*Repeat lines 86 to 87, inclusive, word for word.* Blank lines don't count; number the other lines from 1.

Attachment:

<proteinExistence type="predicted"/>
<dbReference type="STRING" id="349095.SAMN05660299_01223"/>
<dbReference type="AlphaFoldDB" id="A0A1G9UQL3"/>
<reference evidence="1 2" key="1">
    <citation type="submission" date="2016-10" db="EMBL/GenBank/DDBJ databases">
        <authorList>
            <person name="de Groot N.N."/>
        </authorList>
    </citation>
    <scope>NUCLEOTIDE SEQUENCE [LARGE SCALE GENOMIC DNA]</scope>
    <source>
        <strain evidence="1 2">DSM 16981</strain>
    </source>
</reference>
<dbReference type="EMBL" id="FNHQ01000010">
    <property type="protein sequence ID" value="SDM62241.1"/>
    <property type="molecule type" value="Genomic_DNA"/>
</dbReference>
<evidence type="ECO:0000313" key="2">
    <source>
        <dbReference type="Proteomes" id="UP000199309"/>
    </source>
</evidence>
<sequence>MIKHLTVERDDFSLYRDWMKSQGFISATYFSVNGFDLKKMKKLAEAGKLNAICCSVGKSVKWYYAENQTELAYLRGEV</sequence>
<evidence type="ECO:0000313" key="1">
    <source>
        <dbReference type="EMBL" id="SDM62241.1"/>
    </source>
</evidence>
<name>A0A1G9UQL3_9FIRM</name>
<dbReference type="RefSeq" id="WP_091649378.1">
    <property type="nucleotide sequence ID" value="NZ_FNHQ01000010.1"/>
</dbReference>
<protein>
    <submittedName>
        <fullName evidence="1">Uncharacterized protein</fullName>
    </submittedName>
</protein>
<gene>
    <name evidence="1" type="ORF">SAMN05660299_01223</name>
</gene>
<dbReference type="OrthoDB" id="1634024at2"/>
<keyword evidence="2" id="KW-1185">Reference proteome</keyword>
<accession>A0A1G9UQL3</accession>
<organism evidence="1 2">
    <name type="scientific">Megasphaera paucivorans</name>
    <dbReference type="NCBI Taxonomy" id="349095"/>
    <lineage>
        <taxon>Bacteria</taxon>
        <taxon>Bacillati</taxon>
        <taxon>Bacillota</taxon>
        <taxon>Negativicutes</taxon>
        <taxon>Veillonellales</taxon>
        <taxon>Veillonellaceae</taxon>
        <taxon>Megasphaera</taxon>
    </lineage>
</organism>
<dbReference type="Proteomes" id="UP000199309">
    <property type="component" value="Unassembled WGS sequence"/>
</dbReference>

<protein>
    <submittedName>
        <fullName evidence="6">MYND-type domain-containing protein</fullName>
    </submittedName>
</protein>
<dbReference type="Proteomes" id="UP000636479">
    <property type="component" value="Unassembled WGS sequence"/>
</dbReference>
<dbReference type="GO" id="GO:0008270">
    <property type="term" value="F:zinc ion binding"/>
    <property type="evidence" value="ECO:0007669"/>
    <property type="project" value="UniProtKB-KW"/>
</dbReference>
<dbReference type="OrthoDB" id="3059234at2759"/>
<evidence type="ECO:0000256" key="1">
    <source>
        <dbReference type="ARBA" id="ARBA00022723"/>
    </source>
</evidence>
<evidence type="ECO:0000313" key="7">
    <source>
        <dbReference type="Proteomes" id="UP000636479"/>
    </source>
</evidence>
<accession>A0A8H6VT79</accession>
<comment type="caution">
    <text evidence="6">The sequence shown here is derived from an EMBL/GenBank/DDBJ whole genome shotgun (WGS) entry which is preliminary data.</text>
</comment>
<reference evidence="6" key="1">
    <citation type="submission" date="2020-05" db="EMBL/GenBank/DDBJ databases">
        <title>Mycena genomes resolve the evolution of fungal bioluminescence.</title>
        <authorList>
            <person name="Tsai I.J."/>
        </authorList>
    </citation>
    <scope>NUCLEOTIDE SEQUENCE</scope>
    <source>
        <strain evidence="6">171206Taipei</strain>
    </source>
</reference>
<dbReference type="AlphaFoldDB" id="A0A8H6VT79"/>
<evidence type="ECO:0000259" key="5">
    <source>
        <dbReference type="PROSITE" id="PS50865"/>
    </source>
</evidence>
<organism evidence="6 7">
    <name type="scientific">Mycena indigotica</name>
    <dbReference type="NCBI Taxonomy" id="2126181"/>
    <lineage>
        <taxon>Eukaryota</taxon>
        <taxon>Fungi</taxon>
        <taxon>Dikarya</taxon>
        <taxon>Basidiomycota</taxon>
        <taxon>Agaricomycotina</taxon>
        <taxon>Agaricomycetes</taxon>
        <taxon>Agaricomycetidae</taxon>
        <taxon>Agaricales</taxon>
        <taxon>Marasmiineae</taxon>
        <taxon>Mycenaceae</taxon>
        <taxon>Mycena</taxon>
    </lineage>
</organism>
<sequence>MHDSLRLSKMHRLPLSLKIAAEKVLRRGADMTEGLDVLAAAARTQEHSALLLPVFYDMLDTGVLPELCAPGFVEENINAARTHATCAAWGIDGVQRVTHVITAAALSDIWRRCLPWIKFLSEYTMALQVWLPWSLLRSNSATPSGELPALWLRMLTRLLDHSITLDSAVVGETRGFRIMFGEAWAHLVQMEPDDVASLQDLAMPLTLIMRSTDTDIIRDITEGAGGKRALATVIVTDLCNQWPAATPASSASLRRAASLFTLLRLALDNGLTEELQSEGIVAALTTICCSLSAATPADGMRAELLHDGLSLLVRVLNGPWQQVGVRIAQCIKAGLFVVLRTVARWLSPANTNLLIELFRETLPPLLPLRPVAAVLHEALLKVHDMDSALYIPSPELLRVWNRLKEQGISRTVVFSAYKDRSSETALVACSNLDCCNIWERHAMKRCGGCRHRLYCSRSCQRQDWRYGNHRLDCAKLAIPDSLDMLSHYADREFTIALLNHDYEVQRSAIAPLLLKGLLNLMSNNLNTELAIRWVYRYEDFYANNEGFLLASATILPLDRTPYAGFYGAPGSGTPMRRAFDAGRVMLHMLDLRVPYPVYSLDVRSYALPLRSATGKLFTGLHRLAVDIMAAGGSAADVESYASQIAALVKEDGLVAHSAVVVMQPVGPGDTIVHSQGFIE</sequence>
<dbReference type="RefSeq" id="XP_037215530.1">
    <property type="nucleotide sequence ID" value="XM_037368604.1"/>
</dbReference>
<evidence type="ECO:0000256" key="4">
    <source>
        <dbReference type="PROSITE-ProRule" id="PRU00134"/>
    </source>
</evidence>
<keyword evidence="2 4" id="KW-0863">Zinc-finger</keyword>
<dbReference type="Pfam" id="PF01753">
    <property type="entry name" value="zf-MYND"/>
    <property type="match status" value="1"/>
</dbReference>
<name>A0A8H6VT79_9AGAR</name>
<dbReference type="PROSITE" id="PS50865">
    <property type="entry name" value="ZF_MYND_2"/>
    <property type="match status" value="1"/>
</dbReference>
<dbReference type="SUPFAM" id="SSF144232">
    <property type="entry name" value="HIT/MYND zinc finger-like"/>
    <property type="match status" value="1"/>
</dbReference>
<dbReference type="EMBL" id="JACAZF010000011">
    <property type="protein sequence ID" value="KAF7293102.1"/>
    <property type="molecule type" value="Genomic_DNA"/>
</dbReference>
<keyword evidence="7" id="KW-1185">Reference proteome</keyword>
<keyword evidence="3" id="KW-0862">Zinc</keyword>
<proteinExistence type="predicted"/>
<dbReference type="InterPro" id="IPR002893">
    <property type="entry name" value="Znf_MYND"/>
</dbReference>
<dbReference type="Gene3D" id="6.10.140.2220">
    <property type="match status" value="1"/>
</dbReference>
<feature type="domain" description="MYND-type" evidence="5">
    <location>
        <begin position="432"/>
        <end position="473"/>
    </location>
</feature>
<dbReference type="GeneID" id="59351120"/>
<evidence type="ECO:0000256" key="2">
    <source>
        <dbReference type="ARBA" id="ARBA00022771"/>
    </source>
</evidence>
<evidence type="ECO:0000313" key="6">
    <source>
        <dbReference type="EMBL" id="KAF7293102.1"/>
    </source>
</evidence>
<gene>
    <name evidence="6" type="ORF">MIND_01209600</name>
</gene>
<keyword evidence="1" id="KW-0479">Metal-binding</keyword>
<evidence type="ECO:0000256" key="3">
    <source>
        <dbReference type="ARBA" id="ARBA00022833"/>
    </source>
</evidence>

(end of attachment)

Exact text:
<comment type="caution">
    <text evidence="6">The sequence shown here is derived from an EMBL/GenBank/DDBJ whole genome shotgun (WGS) entry which is preliminary data.</text>